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BT hitches onto Arqiva wagon for utility smart meter ride

Signal distribution company Arqiva has attracted BT and security specialist Detica as partners to address communications for the UK's £10bn smart meter roll-out programme.

Arqiva has argued that the project requires long range radio rather than wired or mobile radio technologies such as GSM or GPRS because it gives better and more reliable coverage, as well as being quicker and cheaper to cover the country's 28 million homes.

Announcing the partnership today, BT said it has spent 18 months studying different technologies. "Unlike mobile, it can provide truly nationwide coverage and dependable reception indoors," BT said.

"The fact it operates on dedicated licensed spectrum is also important as it is ideal in ensuring the security of supply and protection of consumer data while meeting the needs of the energy industry," it said.

Long range radio has been used successfully in North America by Sensus, a turnkey smart meter supplier, which is supplying its FlexNet technology to the Arqiva consortium.

Meter roll-out

The smart meter project will replace the country's 47 million gas and electricity meters with meters that can update a central database with consumption information.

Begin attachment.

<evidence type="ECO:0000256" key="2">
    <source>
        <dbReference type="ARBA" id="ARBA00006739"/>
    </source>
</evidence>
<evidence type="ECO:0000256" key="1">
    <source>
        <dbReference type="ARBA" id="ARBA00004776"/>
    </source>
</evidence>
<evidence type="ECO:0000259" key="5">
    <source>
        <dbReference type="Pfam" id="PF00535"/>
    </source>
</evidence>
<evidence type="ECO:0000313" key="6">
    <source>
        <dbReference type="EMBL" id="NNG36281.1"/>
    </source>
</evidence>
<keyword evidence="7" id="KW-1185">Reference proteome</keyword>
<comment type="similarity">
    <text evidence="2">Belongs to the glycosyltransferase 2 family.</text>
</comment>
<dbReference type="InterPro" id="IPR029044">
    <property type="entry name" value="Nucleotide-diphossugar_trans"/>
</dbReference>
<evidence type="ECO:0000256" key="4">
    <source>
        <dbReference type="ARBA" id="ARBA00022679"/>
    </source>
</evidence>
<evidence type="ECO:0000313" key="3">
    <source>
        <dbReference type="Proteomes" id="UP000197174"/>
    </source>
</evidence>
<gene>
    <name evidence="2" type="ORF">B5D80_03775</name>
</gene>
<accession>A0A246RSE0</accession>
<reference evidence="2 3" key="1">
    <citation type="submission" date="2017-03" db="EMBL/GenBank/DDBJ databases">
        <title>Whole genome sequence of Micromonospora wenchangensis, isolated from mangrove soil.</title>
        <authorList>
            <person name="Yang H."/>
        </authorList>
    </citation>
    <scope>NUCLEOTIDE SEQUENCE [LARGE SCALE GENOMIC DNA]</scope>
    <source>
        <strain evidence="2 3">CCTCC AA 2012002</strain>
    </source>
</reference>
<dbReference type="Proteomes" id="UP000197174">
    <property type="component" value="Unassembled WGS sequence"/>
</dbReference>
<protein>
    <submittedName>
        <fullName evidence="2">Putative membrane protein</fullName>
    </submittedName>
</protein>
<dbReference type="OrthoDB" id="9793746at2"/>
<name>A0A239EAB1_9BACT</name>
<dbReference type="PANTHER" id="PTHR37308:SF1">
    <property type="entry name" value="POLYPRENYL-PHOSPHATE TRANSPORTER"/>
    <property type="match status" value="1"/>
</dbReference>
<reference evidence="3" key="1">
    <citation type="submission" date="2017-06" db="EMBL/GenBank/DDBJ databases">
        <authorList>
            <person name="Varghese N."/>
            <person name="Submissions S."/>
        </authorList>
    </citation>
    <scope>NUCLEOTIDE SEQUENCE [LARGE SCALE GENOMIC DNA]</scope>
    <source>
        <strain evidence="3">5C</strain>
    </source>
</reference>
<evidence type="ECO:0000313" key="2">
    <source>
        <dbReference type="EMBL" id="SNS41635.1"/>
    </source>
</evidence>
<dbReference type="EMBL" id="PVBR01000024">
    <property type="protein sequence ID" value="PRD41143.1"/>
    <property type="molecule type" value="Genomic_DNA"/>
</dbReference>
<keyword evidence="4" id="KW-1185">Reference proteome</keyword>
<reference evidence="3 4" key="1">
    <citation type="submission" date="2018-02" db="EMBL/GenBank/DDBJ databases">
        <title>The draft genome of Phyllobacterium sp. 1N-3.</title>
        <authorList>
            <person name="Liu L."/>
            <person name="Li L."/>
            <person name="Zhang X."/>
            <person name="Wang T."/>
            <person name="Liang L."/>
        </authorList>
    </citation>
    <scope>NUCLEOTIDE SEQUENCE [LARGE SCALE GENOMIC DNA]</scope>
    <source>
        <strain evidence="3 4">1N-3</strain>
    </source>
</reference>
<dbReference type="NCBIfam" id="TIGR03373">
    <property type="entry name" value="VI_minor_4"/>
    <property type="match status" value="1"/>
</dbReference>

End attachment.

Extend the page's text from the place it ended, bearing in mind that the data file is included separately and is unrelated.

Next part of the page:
The government hopes consumers will be more careful about when and how much energy they use if they can see a real-time display of their consumption, either using a wall-mounted display or via an alert on their mobile phones.

The government hopes it will cut the UK's carbon dioxide emissions by 2.6 million tonnes a year when the roll-out is complete, expected in 2020, or 2017, if coalition government goals are reached.

Tariff expansion

However, the smart meter project should be a pre-cursor to a national smart grid, which would give energy suppliers direct control over consumption at the point of use, say experts.

It will also allow energy suppliers to introduce more tariffs. These will effectively penalise usage at some times of the day, and possibly reward customers if they use less or at less popular times of day. They hope this will smooth demand for energy, cutting their internal costs.

Energy suppliers will also scrap meter readers, destroying thousands of jobs. But consumers should get more accurate bills and should be able to change suppliers within a day because they will no longer have to submit final readings.

The Department of Energy and Climate Change is expected to announce its latest thinking on the smart meter roll-out later this month. This is a prelude to issuing formal requests for tender in September.


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